North Walsham woman unveils legacy at Forncett St Peter tank museum

Opening of Alicia's Steps. Alicia Elliott, 77, pictured, has realised her ambition to ensure visitor

Opening of Alicia's Steps. Alicia Elliott, 77, pictured, has realised her ambition to ensure visitors have access to the Chieftain and Centurion Main Battle Tanks at the Norfolk Tank Museum by fundraising to get steps and a viewing platform made. Picture: ANTONY KELLY - Credit: Archant

A terminally ill woman's bucket list wish to improve the experience of visitors at a military museum in Norfolk has become a reality.

Thanks to the fundraising efforts of Alicia Elliott a platform has been installed at the Norfolk Tank Museum at Forncett St Peter, near Long Stratton, to help people to get up close to two battle tanks.

In February Mrs Elliott, who is 77 and from North Walsham, and her family made a specially arranged visit to the museum to help her achieve her dying wish of riding in a tank.

However during that visit Mrs Elliott realised how difficult it was for visitors to get inside a Chieftain tank as it took three people to help get inside the vehicle.

It led to Mrs Elliott and her family starting a fundraising drive to get some steps and a platform to make it earlier for people to get up close to the Chieftain talk and a neighbouring Centurion tank.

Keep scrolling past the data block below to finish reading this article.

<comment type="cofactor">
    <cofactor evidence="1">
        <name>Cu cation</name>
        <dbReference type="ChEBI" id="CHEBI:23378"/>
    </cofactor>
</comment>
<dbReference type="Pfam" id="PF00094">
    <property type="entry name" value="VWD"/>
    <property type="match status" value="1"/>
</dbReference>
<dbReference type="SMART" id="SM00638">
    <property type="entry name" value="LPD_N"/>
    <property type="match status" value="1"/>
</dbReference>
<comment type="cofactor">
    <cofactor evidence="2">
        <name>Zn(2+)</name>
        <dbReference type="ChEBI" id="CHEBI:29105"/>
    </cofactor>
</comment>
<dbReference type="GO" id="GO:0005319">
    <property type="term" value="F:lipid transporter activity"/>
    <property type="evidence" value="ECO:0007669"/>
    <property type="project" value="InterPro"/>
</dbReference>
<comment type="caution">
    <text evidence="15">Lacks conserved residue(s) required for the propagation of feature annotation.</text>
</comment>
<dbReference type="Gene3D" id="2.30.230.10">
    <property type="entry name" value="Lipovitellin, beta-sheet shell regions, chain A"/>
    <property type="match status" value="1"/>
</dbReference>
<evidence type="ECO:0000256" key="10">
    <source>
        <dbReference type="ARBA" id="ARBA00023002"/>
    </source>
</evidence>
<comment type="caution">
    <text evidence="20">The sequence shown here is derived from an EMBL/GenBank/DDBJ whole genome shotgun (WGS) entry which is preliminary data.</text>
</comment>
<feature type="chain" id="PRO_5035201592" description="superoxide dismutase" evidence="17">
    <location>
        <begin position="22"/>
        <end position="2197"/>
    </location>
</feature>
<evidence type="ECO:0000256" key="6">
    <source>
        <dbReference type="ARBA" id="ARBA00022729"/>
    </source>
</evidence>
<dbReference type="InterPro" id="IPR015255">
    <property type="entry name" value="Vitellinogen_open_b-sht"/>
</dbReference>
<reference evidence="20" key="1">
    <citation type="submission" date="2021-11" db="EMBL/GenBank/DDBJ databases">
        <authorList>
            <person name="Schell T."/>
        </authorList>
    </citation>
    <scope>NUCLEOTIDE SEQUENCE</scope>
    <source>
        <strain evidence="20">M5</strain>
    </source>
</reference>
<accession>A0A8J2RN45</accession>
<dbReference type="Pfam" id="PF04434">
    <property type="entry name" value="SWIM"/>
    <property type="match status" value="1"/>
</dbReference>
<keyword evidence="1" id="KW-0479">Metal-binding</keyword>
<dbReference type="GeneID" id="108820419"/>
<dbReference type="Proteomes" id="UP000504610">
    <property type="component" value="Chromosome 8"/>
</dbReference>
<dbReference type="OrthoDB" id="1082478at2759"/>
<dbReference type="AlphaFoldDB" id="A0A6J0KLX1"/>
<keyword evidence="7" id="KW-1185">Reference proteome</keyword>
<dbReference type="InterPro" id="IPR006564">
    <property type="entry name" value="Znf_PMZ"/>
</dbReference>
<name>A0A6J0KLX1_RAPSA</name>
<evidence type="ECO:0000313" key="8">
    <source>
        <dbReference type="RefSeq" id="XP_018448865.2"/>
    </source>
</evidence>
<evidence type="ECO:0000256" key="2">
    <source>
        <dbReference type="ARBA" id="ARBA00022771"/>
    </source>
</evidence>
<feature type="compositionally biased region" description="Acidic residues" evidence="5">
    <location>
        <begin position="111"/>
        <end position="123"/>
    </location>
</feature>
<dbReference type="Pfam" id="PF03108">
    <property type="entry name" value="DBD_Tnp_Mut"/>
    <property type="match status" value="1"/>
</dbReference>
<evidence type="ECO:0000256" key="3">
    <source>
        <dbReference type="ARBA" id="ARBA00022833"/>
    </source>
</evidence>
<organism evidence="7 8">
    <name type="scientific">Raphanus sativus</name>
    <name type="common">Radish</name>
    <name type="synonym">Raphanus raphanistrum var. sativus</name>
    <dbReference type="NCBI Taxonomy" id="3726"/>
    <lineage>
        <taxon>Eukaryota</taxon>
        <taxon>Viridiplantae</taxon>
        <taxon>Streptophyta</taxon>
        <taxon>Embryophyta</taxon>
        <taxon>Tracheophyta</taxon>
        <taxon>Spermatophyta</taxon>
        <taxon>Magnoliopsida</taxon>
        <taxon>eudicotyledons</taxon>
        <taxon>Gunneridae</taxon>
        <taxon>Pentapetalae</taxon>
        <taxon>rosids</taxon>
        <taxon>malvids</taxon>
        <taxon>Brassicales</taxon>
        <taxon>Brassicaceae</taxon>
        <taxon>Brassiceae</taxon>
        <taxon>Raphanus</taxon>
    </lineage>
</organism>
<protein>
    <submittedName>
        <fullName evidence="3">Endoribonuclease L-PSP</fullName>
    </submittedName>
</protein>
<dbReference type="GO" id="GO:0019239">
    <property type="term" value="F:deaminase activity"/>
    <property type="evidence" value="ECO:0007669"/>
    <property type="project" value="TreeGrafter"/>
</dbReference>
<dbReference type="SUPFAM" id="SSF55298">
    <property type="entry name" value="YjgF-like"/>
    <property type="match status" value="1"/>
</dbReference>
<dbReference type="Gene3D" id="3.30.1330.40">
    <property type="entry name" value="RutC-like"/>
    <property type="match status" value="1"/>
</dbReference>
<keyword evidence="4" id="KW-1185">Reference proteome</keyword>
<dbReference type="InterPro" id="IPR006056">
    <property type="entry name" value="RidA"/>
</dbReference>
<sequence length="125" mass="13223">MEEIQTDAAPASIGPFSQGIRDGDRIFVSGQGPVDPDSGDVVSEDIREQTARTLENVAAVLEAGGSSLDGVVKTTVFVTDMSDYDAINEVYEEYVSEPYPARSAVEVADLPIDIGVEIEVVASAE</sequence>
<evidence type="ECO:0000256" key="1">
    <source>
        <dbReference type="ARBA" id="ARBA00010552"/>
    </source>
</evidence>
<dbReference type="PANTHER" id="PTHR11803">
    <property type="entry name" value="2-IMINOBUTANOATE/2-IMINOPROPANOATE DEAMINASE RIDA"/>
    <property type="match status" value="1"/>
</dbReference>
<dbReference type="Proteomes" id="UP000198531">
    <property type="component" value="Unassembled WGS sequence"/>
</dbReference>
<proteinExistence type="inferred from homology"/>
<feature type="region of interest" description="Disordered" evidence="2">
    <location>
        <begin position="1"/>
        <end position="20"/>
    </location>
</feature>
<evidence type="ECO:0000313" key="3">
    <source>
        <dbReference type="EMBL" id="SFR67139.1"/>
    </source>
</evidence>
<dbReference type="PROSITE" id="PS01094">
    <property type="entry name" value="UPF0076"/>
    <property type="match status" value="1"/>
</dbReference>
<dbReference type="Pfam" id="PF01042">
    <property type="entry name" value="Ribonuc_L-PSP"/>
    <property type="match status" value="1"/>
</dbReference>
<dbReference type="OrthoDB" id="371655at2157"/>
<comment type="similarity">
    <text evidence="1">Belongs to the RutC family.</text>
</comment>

And after raising £6,000 so the platform could be built, the structure, called Alicia's Steps, has been unveiled at an emotional ceremony.

There were tears as Mrs Elliott's three children, other relatives and museum staff and volunteers looked on as she officially opened Alicia's Steps with the museum's patron General Lord Richard Dannatt.

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Afterwards Mrs Elliott, who may only have weeks to left to live due to her cancer and had been married to a soldier, said it was a pleasure to be at the ceremony and had thought she would never see the day.

Her daughter Caron Jenner, 55 and from London, gave a speech the praised her mother's determination and fighting spirit.

She said: 'She is an inspirational woman and was determined to be here today.'

There is also a plaque on the platform dedicated to Mrs Elliott which reads: 'In memory of a beautiful and kind lady who never gave up her own battle, Love and Laughter XXX Forever in our Hearts.'

Lord Dannatt said: 'This is a wonderful contribution and addition to the museum. It will transform the accessibility and visitors' experience here.'

In February Mrs Elliott managed to get behind the wheel of a Hagglunds BV206 All Terrain Vehicle at the museum and drive her family on an off-road course.

Museum chairman Stephen MacHaye said everyone at the museum was moved by Mrs Elliott's enthusiasm and determination.